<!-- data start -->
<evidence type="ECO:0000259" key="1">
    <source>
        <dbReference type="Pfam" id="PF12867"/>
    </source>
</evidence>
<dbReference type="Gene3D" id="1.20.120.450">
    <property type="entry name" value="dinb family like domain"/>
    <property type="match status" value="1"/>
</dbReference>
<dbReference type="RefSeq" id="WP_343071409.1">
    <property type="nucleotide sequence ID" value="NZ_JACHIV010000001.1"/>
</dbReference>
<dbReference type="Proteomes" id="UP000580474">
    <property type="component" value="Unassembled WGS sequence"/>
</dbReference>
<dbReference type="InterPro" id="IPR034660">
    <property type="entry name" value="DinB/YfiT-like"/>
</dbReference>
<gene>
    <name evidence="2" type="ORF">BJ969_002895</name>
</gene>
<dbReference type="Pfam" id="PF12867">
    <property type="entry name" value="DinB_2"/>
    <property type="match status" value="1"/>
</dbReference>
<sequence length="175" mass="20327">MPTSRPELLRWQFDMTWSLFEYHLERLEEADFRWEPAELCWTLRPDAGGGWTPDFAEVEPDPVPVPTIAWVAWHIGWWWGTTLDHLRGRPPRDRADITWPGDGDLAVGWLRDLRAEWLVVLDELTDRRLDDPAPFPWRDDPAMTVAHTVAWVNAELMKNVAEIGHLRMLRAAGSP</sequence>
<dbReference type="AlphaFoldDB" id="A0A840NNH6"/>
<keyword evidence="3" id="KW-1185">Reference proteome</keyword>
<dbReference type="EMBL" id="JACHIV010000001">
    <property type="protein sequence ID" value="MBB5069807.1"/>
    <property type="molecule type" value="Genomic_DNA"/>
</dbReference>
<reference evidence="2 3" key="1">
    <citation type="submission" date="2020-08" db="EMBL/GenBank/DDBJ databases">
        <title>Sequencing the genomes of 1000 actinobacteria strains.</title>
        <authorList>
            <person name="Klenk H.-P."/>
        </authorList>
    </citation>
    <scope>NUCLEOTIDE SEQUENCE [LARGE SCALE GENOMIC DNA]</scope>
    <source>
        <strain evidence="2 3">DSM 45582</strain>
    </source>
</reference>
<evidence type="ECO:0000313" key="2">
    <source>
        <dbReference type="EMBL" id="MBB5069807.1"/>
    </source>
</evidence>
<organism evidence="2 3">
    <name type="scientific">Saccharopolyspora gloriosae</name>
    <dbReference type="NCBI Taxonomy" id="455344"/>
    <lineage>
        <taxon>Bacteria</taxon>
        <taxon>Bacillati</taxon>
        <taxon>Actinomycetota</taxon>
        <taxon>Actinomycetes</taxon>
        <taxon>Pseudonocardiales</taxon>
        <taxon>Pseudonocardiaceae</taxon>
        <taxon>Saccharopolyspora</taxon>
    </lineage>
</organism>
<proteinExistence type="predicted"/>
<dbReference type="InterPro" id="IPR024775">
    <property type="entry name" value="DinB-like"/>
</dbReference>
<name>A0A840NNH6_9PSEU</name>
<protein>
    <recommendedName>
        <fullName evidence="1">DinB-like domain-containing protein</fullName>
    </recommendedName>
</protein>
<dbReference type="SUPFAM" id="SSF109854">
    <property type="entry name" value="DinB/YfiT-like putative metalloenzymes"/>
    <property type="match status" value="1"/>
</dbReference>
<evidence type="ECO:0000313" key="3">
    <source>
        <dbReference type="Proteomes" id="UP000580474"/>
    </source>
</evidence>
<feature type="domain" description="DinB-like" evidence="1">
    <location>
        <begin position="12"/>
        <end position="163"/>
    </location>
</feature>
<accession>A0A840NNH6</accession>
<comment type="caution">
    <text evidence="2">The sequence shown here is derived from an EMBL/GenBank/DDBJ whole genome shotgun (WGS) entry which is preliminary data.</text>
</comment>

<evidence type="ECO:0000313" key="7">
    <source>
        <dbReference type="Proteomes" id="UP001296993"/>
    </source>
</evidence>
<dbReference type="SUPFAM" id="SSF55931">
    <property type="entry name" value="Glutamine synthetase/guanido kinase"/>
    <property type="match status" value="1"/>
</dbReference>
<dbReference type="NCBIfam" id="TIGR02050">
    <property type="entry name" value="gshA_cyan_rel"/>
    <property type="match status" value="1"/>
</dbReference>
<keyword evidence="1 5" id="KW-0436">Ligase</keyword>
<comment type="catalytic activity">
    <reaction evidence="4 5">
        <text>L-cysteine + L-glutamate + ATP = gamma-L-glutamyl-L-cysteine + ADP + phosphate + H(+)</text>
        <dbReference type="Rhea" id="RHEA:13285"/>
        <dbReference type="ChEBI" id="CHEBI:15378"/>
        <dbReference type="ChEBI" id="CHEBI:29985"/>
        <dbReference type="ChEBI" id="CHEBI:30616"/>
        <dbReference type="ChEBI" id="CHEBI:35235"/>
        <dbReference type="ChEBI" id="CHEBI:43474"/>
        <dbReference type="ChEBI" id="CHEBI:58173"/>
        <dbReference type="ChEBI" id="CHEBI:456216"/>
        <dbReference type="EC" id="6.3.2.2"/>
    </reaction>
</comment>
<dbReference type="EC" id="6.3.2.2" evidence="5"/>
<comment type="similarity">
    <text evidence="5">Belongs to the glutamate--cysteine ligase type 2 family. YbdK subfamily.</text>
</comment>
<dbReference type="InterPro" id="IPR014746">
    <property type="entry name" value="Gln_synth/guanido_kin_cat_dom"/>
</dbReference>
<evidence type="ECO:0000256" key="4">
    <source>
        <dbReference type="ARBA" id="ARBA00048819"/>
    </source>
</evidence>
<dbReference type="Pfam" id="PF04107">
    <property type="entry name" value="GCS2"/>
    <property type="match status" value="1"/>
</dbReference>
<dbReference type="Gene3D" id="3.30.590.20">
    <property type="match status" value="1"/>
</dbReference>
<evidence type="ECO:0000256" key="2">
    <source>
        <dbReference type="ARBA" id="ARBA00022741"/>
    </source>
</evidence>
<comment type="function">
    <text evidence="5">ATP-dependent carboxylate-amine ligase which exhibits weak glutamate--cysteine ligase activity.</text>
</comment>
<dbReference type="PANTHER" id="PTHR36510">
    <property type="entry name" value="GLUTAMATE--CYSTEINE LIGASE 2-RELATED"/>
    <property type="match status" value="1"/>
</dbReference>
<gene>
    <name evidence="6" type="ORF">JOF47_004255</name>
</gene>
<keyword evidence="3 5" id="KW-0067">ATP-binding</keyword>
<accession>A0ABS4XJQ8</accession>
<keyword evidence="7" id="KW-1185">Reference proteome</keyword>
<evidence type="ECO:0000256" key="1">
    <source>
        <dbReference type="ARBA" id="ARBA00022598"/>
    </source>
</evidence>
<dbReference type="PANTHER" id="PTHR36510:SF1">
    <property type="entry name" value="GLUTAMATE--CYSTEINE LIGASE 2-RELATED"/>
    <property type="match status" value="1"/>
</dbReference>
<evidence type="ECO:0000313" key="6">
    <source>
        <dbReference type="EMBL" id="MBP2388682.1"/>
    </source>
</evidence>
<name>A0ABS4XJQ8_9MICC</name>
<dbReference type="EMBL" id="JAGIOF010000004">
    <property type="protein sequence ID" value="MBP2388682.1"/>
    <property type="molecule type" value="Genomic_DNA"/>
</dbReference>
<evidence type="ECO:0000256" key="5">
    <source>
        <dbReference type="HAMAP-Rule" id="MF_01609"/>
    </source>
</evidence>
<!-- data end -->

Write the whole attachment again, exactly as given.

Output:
<evidence type="ECO:0000259" key="1">
    <source>
        <dbReference type="Pfam" id="PF12867"/>
    </source>
</evidence>
<dbReference type="Gene3D" id="1.20.120.450">
    <property type="entry name" value="dinb family like domain"/>
    <property type="match status" value="1"/>
</dbReference>
<dbReference type="RefSeq" id="WP_343071409.1">
    <property type="nucleotide sequence ID" value="NZ_JACHIV010000001.1"/>
</dbReference>
<dbReference type="Proteomes" id="UP000580474">
    <property type="component" value="Unassembled WGS sequence"/>
</dbReference>
<dbReference type="InterPro" id="IPR034660">
    <property type="entry name" value="DinB/YfiT-like"/>
</dbReference>
<gene>
    <name evidence="2" type="ORF">BJ969_002895</name>
</gene>
<dbReference type="Pfam" id="PF12867">
    <property type="entry name" value="DinB_2"/>
    <property type="match status" value="1"/>
</dbReference>
<sequence length="175" mass="20327">MPTSRPELLRWQFDMTWSLFEYHLERLEEADFRWEPAELCWTLRPDAGGGWTPDFAEVEPDPVPVPTIAWVAWHIGWWWGTTLDHLRGRPPRDRADITWPGDGDLAVGWLRDLRAEWLVVLDELTDRRLDDPAPFPWRDDPAMTVAHTVAWVNAELMKNVAEIGHLRMLRAAGSP</sequence>
<dbReference type="AlphaFoldDB" id="A0A840NNH6"/>
<keyword evidence="3" id="KW-1185">Reference proteome</keyword>
<dbReference type="EMBL" id="JACHIV010000001">
    <property type="protein sequence ID" value="MBB5069807.1"/>
    <property type="molecule type" value="Genomic_DNA"/>
</dbReference>
<reference evidence="2 3" key="1">
    <citation type="submission" date="2020-08" db="EMBL/GenBank/DDBJ databases">
        <title>Sequencing the genomes of 1000 actinobacteria strains.</title>
        <authorList>
            <person name="Klenk H.-P."/>
        </authorList>
    </citation>
    <scope>NUCLEOTIDE SEQUENCE [LARGE SCALE GENOMIC DNA]</scope>
    <source>
        <strain evidence="2 3">DSM 45582</strain>
    </source>
</reference>
<evidence type="ECO:0000313" key="2">
    <source>
        <dbReference type="EMBL" id="MBB5069807.1"/>
    </source>
</evidence>
<organism evidence="2 3">
    <name type="scientific">Saccharopolyspora gloriosae</name>
    <dbReference type="NCBI Taxonomy" id="455344"/>
    <lineage>
        <taxon>Bacteria</taxon>
        <taxon>Bacillati</taxon>
        <taxon>Actinomycetota</taxon>
        <taxon>Actinomycetes</taxon>
        <taxon>Pseudonocardiales</taxon>
        <taxon>Pseudonocardiaceae</taxon>
        <taxon>Saccharopolyspora</taxon>
    </lineage>
</organism>
<proteinExistence type="predicted"/>
<dbReference type="InterPro" id="IPR024775">
    <property type="entry name" value="DinB-like"/>
</dbReference>
<name>A0A840NNH6_9PSEU</name>
<protein>
    <recommendedName>
        <fullName evidence="1">DinB-like domain-containing protein</fullName>
    </recommendedName>
</protein>
<dbReference type="SUPFAM" id="SSF109854">
    <property type="entry name" value="DinB/YfiT-like putative metalloenzymes"/>
    <property type="match status" value="1"/>
</dbReference>
<evidence type="ECO:0000313" key="3">
    <source>
        <dbReference type="Proteomes" id="UP000580474"/>
    </source>
</evidence>
<feature type="domain" description="DinB-like" evidence="1">
    <location>
        <begin position="12"/>
        <end position="163"/>
    </location>
</feature>
<accession>A0A840NNH6</accession>
<comment type="caution">
    <text evidence="2">The sequence shown here is derived from an EMBL/GenBank/DDBJ whole genome shotgun (WGS) entry which is preliminary data.</text>
</comment>

<evidence type="ECO:0000313" key="7">
    <source>
        <dbReference type="Proteomes" id="UP001296993"/>
    </source>
</evidence>
<dbReference type="SUPFAM" id="SSF55931">
    <property type="entry name" value="Glutamine synthetase/guanido kinase"/>
    <property type="match status" value="1"/>
</dbReference>
<dbReference type="NCBIfam" id="TIGR02050">
    <property type="entry name" value="gshA_cyan_rel"/>
    <property type="match status" value="1"/>
</dbReference>
<keyword evidence="1 5" id="KW-0436">Ligase</keyword>
<comment type="catalytic activity">
    <reaction evidence="4 5">
        <text>L-cysteine + L-glutamate + ATP = gamma-L-glutamyl-L-cysteine + ADP + phosphate + H(+)</text>
        <dbReference type="Rhea" id="RHEA:13285"/>
        <dbReference type="ChEBI" id="CHEBI:15378"/>
        <dbReference type="ChEBI" id="CHEBI:29985"/>
        <dbReference type="ChEBI" id="CHEBI:30616"/>
        <dbReference type="ChEBI" id="CHEBI:35235"/>
        <dbReference type="ChEBI" id="CHEBI:43474"/>
        <dbReference type="ChEBI" id="CHEBI:58173"/>
        <dbReference type="ChEBI" id="CHEBI:456216"/>
        <dbReference type="EC" id="6.3.2.2"/>
    </reaction>
</comment>
<dbReference type="EC" id="6.3.2.2" evidence="5"/>
<comment type="similarity">
    <text evidence="5">Belongs to the glutamate--cysteine ligase type 2 family. YbdK subfamily.</text>
</comment>
<dbReference type="InterPro" id="IPR014746">
    <property type="entry name" value="Gln_synth/guanido_kin_cat_dom"/>
</dbReference>
<evidence type="ECO:0000256" key="4">
    <source>
        <dbReference type="ARBA" id="ARBA00048819"/>
    </source>
</evidence>
<dbReference type="Pfam" id="PF04107">
    <property type="entry name" value="GCS2"/>
    <property type="match status" value="1"/>
</dbReference>
<dbReference type="Gene3D" id="3.30.590.20">
    <property type="match status" value="1"/>
</dbReference>
<evidence type="ECO:0000256" key="2">
    <source>
        <dbReference type="ARBA" id="ARBA00022741"/>
    </source>
</evidence>
<comment type="function">
    <text evidence="5">ATP-dependent carboxylate-amine ligase which exhibits weak glutamate--cysteine ligase activity.</text>
</comment>
<dbReference type="PANTHER" id="PTHR36510">
    <property type="entry name" value="GLUTAMATE--CYSTEINE LIGASE 2-RELATED"/>
    <property type="match status" value="1"/>
</dbReference>
<gene>
    <name evidence="6" type="ORF">JOF47_004255</name>
</gene>
<keyword evidence="3 5" id="KW-0067">ATP-binding</keyword>
<accession>A0ABS4XJQ8</accession>
<keyword evidence="7" id="KW-1185">Reference proteome</keyword>
<evidence type="ECO:0000256" key="1">
    <source>
        <dbReference type="ARBA" id="ARBA00022598"/>
    </source>
</evidence>
<dbReference type="PANTHER" id="PTHR36510:SF1">
    <property type="entry name" value="GLUTAMATE--CYSTEINE LIGASE 2-RELATED"/>
    <property type="match status" value="1"/>
</dbReference>
<evidence type="ECO:0000313" key="6">
    <source>
        <dbReference type="EMBL" id="MBP2388682.1"/>
    </source>
</evidence>
<name>A0ABS4XJQ8_9MICC</name>
<dbReference type="EMBL" id="JAGIOF010000004">
    <property type="protein sequence ID" value="MBP2388682.1"/>
    <property type="molecule type" value="Genomic_DNA"/>
</dbReference>
<evidence type="ECO:0000256" key="5">
    <source>
        <dbReference type="HAMAP-Rule" id="MF_01609"/>
    </source>
</evidence>